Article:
The ear plugs all have "ratings" on the packages to show how well they work for noise reduction. Aside from that you just have to find some that are comfortable for you.

We use a cheap "air purifier" that we bought several years ago and now makes a loud grinding noise. :bigear:

#15 Julie in CA

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Posted 13 February 2012 - 10:31 PM

Tried some ear plugs, but couldn't handle the idea that I would miss it if one of my dc cried out for help in the night, or if an intruder came into the house while I had the ear plugs in. :001_unsure:

#16 Education Explorers

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Posted 13 February 2012 - 10:53 PM

My husband has been snoring for years extremely loudly. For a while it became a major issue (for me) for our marriage. I couldn't go the rest of my life without sleep could I? Plus I was really tired and grumpy while trying to deal with the problems. I found all the different earplugs to be quite uncomfortable. I also couldn't rest well with them in for fear that I wouldn't hear the children. I have a sleepwalker who roams our house on a regular basis. I agree with some of the comments regarding weight. As the weight goes up, so does the volume on the snoring. I can still hear my husband snoring even if I go downstairs to sleep on the couch.

The single thing that has helped the most is for me to go to sleep before he does. If I am asleep before my husband, then I have a shot at riding out the racket...

#17 mirth

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Posted 13 February 2012 - 11:06 PM

When all else fails, there are Sleepeze: http://www.earplugst...epeze1pair.html

You really can't hear anything -- not even smoke alarms if you turn it up enough. It's probably not a great idea to exposure your hearing to so much sound, but it beats being driven insane by chronic lack of sleep.

Caveat: if you need these, the person you're sleeping with needs probably some sort of snoreguard or other fitted mouthpiece

#18 joannqn

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Posted 13 February 2012 - 11:11 PM

The single thing that has helped the most is for me to go to sleep before he does. If I am asleep before my husband, then I have a shot at riding out the racket...




It takes me hours to fall asleep. I'm a night owl. It takes DH 2 minutes to fall asleep. He's a morning person.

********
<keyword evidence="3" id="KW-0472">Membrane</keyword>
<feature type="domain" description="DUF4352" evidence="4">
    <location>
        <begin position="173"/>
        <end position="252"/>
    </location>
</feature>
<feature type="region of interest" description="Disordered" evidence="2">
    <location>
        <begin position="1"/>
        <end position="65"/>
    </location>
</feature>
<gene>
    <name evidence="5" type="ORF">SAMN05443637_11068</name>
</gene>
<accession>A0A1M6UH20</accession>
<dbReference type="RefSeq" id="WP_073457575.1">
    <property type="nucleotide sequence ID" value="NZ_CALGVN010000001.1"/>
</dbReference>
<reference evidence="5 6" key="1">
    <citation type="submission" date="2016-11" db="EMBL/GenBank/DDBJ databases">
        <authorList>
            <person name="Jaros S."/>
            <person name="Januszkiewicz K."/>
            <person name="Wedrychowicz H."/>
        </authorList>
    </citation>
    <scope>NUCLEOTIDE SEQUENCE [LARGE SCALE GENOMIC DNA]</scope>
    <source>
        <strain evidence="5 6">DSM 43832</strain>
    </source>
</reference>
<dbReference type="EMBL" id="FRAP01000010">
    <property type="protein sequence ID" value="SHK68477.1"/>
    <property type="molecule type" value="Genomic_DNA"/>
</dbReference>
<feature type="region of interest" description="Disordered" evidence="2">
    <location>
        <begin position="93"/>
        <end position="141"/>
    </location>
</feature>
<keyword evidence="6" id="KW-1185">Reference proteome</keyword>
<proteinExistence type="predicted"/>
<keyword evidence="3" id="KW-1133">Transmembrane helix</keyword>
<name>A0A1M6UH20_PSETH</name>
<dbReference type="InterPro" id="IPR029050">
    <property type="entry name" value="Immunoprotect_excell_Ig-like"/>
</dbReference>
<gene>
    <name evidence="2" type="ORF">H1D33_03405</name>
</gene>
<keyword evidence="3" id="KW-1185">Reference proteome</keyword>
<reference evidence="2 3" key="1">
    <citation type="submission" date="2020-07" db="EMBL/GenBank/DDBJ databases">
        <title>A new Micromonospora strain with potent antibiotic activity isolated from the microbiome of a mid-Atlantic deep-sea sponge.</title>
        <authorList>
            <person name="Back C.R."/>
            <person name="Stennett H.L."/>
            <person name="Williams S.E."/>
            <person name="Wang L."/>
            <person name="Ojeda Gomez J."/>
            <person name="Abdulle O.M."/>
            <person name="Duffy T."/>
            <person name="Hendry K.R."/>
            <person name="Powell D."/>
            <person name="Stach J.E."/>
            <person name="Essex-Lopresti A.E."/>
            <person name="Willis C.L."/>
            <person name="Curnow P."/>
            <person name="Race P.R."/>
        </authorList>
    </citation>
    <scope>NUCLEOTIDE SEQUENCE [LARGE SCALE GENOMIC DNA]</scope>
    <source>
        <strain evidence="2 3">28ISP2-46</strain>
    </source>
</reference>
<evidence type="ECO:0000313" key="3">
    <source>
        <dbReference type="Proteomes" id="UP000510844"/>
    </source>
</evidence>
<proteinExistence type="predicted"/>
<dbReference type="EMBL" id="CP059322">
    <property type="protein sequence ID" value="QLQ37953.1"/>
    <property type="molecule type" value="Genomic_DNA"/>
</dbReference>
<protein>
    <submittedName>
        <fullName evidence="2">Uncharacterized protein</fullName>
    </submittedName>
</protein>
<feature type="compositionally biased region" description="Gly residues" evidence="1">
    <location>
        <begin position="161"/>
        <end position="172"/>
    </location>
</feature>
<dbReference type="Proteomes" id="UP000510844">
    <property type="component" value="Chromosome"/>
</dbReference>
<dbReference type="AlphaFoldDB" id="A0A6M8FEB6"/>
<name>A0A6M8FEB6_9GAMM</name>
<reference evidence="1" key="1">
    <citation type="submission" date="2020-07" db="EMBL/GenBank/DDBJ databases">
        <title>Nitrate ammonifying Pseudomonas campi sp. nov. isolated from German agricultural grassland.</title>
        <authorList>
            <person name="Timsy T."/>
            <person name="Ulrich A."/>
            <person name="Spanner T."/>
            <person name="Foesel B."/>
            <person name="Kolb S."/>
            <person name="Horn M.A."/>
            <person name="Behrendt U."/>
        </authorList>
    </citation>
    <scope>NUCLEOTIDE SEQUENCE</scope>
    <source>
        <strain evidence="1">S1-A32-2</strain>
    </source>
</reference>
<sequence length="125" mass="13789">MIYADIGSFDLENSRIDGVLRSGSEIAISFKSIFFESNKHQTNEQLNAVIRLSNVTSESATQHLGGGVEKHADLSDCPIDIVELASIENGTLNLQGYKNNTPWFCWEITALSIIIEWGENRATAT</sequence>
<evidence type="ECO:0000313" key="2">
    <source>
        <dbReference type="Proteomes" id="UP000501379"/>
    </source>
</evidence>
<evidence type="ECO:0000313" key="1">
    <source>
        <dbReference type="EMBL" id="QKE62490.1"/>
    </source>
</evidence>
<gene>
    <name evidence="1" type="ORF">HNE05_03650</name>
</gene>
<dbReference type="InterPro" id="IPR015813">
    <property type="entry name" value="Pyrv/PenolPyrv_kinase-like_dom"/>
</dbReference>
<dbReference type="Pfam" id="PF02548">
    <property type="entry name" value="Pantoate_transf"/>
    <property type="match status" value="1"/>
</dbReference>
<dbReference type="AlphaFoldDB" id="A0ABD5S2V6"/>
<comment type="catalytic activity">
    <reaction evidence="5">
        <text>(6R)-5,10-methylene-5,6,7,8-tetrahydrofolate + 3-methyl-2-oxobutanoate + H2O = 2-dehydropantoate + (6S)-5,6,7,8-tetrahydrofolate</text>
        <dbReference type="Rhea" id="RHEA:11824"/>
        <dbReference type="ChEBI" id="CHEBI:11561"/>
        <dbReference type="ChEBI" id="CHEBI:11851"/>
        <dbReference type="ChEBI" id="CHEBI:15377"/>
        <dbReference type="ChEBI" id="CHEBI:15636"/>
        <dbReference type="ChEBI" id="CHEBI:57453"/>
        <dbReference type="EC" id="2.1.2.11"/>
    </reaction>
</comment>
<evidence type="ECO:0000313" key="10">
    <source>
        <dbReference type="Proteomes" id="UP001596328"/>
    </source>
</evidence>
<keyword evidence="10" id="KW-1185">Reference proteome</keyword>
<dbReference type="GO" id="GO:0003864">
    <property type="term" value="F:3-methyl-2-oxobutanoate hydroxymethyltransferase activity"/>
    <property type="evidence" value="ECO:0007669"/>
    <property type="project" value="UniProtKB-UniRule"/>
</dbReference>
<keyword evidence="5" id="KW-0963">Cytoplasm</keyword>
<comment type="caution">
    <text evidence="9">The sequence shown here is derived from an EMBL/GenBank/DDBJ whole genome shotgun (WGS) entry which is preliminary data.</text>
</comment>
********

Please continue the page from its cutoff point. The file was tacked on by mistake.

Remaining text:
#19 gardenmom5

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Posted 13 February 2012 - 11:15 PM

I'm not as picky about earplugs as ds. He is happy with the pliable wax ones available in pharmacies. He is much happier to have them.

#20 Laura Corin

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Posted 14 February 2012 - 03:27 AM

I had to really put them in somewhat deep for them to work for me


My 'Spark Plugs' are very soft, so they roll up very tight between my fingers. I can then insert them so that the end sits flush with the entrance to my ear, so I use my nails to get them back out again. Damping them slightly also helps them to slide home. With them properly inserted (the product diagram shows them not sticking out at all, just as I use them) Husband's snoring is just a far distant noise, or more of a vibration.

Laura

#21 Snickerdoodle

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Posted 14 February 2012 - 08:06 AM

Damping them slightly also helps them to slide home.

So true, so true.

#22 ZooRho

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Posted 14 February 2012 - 04:36 PM

My 'Spark Plugs' are very soft, so they roll up very tight between my fingers. I can then insert them so that the end sits flush with the entrance to my ear, so I use my nails to get them back out again. Damping them slightly also helps them to slide home. With them properly inserted (the product diagram shows them not sticking out at all, just as I use them) Husband's snoring is just a far distant noise, or more of a vibration.

Laura


Yeah I didn't use those, but my issue became that I have latex senisitivity and the non latex ones just didn't work the same.


thankfully dh got the cpap machine.

#23 lisamarie

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Posted 14 February 2012 - 05:22 PM

The single thing that has helped the most is for me to go to sleep before he does. If I am asleep before my husband, then I have a shot at riding out the racket...


This has been my strategy except most nights he wakes me up around 3am with his snoring unless I wear ear plugs (or else it is routinely my light phase of my sleep cycle so I'd wake up anyway but can't fall back asleep because of the noise). I have found ear plugs that work well, but I was bad (ignorant) and didn't use new ones every night. Ended up with an ear infection over the weekend.:001_huh: So now I'm back on the couch until my ear is better and I can use ear plugs again (new ones every single night even though it seems so wasteful).

DH feels so bad about it, but I don't know what else to do. I can. not. fall asleep if he is snoring. It's loud but not consistent, so he'll stop for a few minutes, and then just as I'm drifting, he'll startle me awake again.